Yes, ‘Elder’ Millennial, You Need a Crop Top
Last week, I was scrolling TikTok to catch up on the Eras tour (My nightly pre-bedtime habit. I know, screens are bad before bed. But it’s my Eras era, so what can I say?) when I came across one of the many “millennial makeover” TikToks that have been popping up on my feed. The Gen Z expert helped the millennial trade her oversized cardigan, skinny jeans, and long cami for an updated look—which included a crop top.
And for all the ladies in the room in their thirties or beyond, cue the gasp. Right?
For as long as I can remember, the word “crop top” has been synonymous with an expletive.
“I haven’t found anything in the stores lately. It’s all just crop tops,” my friends and I complain over and over. We try on shirts that hit just at the top of our jeans and tug on them, explaining that they're just not long enough. We pile into the oversized shirts, the long cardigans. We hide, we cover, we camouflage and talk about how showing too much skin just isn’t right.
But as I scrolled past makeover over makeover to get back to my Taylor fix, one TikTok popped up in the same vein that gave me pause. In this Tiktok, she explained why millennial fashion is what it is. She talked about how our generation grew up with mothers who were self-conscious about weight and body image—and many of them passed that body shame onto us. So, we turned to oversized flannels, long shirts, and anything that would cover up our rolls, lumps, and bumps that we found to be embarrassing.
Even though my eyelids were heavy, I popped right awake. Because up until that point in my thirty-five years, I just thought we picked our clothes because they looked good on us. I thought the crop top was just an unstylish rebellion against our generation’s long shirts and that it wasn’t something we wanted to pull off. But maybe, just maybe, I considered—our aversion to the crop top is much deeper. Maybe it has to do with our need to be covered, not for ourselves but for others. It’s a symbol of the body expectations put on us that we still accept as truth.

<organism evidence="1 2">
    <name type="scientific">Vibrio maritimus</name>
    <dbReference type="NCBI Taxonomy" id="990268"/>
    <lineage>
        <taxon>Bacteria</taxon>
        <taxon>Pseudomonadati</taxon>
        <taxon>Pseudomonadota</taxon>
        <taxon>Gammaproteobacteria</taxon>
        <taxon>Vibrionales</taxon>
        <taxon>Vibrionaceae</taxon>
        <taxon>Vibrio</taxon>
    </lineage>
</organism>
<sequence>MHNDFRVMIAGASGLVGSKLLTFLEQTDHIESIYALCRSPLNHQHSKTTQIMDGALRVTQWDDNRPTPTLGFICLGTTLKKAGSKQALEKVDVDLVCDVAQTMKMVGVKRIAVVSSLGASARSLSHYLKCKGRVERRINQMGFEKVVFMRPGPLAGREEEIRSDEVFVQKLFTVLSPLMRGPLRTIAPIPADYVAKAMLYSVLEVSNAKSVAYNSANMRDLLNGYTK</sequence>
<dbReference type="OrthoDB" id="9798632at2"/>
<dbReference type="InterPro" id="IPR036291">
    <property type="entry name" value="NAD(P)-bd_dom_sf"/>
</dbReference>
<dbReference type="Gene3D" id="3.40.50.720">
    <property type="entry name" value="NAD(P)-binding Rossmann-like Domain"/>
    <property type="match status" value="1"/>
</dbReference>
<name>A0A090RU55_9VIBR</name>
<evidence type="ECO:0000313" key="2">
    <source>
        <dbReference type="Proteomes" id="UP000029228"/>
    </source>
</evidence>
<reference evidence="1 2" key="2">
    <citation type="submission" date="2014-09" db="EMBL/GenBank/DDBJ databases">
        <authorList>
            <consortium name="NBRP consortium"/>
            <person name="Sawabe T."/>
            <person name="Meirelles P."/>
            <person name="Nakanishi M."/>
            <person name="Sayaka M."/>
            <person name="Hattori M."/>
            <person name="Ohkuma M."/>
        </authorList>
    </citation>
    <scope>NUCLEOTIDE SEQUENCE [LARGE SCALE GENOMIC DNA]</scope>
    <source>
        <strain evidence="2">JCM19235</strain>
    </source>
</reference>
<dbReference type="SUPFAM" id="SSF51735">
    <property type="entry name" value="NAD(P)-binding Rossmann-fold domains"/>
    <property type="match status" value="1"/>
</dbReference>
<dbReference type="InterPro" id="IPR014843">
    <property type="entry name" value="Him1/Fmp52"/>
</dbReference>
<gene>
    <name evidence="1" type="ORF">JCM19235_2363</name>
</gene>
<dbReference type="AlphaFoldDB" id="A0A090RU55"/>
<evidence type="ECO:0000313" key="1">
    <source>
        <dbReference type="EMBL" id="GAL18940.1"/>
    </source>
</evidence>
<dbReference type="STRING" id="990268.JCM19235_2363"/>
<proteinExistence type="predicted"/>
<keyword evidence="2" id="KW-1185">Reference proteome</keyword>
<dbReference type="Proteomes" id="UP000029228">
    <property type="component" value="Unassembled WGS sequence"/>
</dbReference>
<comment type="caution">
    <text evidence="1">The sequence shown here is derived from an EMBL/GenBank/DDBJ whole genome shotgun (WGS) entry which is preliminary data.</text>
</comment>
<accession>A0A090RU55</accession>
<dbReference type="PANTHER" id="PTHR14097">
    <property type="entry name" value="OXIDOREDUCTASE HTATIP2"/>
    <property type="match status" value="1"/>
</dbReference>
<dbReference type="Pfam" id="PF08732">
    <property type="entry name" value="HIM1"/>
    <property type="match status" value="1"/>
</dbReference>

The crop top, in essence, exposes not bodies or skin—it exposes our deep fears and self-consciousness about bodies we were told weren’t good enough.
Not Skinny Enough
I’ll admit—I do own one single crop top. (Why does that still feel like a confession I should be saying in a little cubicle to a priest and following with acts of penance?). It’s sequined and flashy. My husband found it at a consignment shop, thinking it would be a perfect Eras Tour top. It was five dollars, so I tried it on. Staring in the mirror at my exposed stomach, right in the section I was always told was the “area you never wanted to stick out,” I saw nothing but hateful words staring back at me.
Fat. Oozing. Pudgy. Unattractive.
I quickly took the top of, sighing. Still, I bought it because it was only five dollars, thinking I could layer a cami under it (We love our camis, don’t we, millennials?) or lose enough weight to make myself feel good in it.
And there it is. The true sentence that should make me actually feel guilty—guilty for being so horrible to myself. Because even at thirty-five, when I thought I’d worked through so many of my issues, the truth still sticks. I don’t feel skinny enough to rock a crop top. I still think I have to hit a certain weight or a certain level of flatness to deserve to wear a crop top.
The sequined crop top hangs in my closet still, mocking me every day. Did you lose enough weight yet? Is your stomach flatter? Did you pass on the cake so you can maybe wear me next month?
The questions stir, and the shame stirs with it. But that single TikTok made me consider what it would take to make the crop top stop taunting me.
Changing the Narrative
USA TODAY Bestselling Thriller author with Avon Books (HarperCollins), The Widow Next Door, The Diary of a Serial Killer's Daughter, and other creepy thriller books